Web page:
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Tropical Cyclone Activity Report – Pacific / Indian Oceans

Tropical Cyclone 19P (Ella) remains active…located about 358 NM northeast of Suva, Fiji

Tropical Cyclone 01E (Adrian) has become a remnant low pressure system…located about 350 miles south-southeast of Salina Cruz, Mexico – Final Advisory


PDC Disaster Alert, displaying PDC Active Hazards, 3-hour precipitation accumulation, Tropical Cyclone segments, positions, and Wind Radii for Tropical Cyclone Ella

Tropical Cyclone 19P (Ella) will likely remain at the tropical storm level…as it moves by offshore to the northeast of Fiji

Here’s the latest NOAA satellite image of this system

Looping satellite image of this tropical cyclone

Here’s a near real-time wind profile of TC 19P (Ella)

There are different views on the progress of this category two storm….according to local authorities.

Meteo France says it is likely to weaken later tonight and approach Fiji’s Vanua Levu.

Although the Fiji Met Office is forecasting for Ella to continue moving to the west and to be about 150 kilometers to the northeast of Fiji’s most northern island Cikobia…by the middle of Friday afternoon.

It also says the storm will intensify to category three, as it moves further west and away from Fiji .

Fiji forecaster Steven Meke said they were still anticipating significant impacts.

“At this stage the track has moved slightly north from Vanua Levu, although as it comes close we still expect the center to come close to Cikobia, but just to the north of Cikobia…and then it moves to the west of Fiji.

“But with that said, we still anticipate the gale force winds, the damaging gale force winds to affect the northern part – that is Vanua Levu, Taveuni and Cikobia.”

According to the Joint Typhoon Warning Center (JTWC), TC 19P, satellite imagery shows pulsating deep convection, with curved cloud bands wrapping into a defined low level circulation center. In addition, microwave images reveals a well defined 20 NM diameter eye feature.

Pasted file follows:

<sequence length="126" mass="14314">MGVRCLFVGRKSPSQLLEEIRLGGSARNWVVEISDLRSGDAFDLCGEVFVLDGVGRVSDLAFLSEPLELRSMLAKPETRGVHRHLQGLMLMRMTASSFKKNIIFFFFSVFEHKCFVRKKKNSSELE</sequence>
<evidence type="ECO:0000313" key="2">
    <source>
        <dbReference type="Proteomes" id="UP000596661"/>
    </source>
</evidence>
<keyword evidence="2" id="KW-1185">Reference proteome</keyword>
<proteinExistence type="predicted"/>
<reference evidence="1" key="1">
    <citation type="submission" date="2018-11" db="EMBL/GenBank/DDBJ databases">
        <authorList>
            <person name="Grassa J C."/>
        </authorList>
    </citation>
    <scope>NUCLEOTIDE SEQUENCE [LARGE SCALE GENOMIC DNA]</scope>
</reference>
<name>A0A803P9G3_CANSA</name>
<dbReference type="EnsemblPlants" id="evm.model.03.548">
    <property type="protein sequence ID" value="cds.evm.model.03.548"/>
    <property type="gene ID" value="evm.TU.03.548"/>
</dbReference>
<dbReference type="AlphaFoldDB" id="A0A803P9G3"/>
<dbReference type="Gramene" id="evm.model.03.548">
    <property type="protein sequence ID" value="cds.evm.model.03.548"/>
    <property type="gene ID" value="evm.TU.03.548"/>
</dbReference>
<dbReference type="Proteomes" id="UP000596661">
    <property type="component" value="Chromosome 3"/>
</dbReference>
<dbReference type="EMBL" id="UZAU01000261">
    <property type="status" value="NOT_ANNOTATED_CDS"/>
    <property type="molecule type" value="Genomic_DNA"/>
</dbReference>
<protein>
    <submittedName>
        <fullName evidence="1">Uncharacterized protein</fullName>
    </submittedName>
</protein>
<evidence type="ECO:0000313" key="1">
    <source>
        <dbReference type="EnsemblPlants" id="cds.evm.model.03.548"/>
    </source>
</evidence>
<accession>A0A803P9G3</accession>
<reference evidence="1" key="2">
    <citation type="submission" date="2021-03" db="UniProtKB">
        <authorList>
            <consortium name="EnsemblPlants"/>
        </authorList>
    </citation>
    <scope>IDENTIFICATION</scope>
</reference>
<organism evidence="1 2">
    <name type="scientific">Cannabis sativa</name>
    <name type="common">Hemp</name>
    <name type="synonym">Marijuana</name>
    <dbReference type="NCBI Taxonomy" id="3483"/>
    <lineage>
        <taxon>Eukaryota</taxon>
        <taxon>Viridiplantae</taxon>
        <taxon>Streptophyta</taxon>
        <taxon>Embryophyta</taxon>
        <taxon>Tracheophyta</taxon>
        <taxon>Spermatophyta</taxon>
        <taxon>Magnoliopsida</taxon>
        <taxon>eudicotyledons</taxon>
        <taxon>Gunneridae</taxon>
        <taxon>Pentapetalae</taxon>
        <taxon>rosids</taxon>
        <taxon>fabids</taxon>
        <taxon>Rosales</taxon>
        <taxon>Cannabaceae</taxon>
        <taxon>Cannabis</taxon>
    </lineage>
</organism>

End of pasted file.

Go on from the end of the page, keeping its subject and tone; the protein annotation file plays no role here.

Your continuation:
Environmental analysis indicates TC 19P is in an area of favorable sea surface temperatures and fair outflow, although wind shear is moderately strong at 15-20 knots.

The system will tracking to the southwest over the next 12-24 hours, as a trough of low pressure moves into the region. TC Ella is expected to weaken with 72 hours, in response to a decrease in available moisture and high levels of wind shear…due to the approaching trough.

Maximum sustained winds as of the JTWC Warning #5 were 55 knots with gusts of 70 knots.


PDC Disaster Alert, displaying PDC Active Hazards, 3-hour precipitation totals, for now retiring Tropical Cyclone Adrian

Post-tropical cyclone 01E (Adrian) is falling apart over the eastern Pacific…Final Advisory

Thunderstorm activity is occurring far from the center along the coasts of southeast Mexico, Guatemala and El Salvador.

Rainfall forecast in this area through Sunday

Here’s the latest satellite image of this system, with the looping version

What’s left of Adrian is moving toward the northwest at near 7 mph.

Here’s the near real time wind profile for this weakening former tropical cyclone

According to the National Hurricane Center (NHC), Adrian consists of a rather insignificant-looking swirl of low clouds, with just a few isolated showers.

The system has been devoid of significant deep convection since yesterday afternoon, so it is being declared a remnant low on this advisory.

This post-tropical cyclone is likely to turn toward the west-northwest, to the south of a weak mid-level ridge over the next couple of days…and meander within weak steering flow to the south of Mexico later in the forecast period.

Tropical cyclone Adrian was the earliest tropical storm on record to form in the northeast Pacific Basin.

An average season in the eastern Pacific Ocean yields 15 named tropical storms and eight hurricanes…four of which become major hurricanes.


Eastern North Pacific

Post-Tropical Cyclone 01E (Adrian) Final Advisory

NHC textual forecast
NHC graphical track map
NOAA satellite image

Here’s the NOAA 2016 Hurricane Season Summary for the Eastern Pacific Basin

Central North Pacific

The central north Pacific hurricane season officially ended on November 30, 2016. Therefore, the last regularly scheduled tropical weather outlook of the 2016 hurricane season has occurred. During the off-season, special tropical weather outlooks will be issued as conditions warrant. The Pacific Disaster Center (PDC) will begin coverage of the central Pacific again on June 1, 2017.

Here’s the NOAA 2016 Hurricane Season Summary for the Central Pacific Basin

Satellite image of this area

Western North Pacific

There are no current tropical cyclones

South Pacific

Tropical Cyclone 19P (Ella)

JTWC textual forecast
JTWC graphical track map
NOAA satellite image

Satellite image of this area

North Indian Ocean

There are no current tropical cyclones

Satellite image of this area

South Indian Ocean

There are no current tropical cyclones

Satellite image of this area

North Arabian Sea

There are no current tropical cyclones

Satellite image of this area

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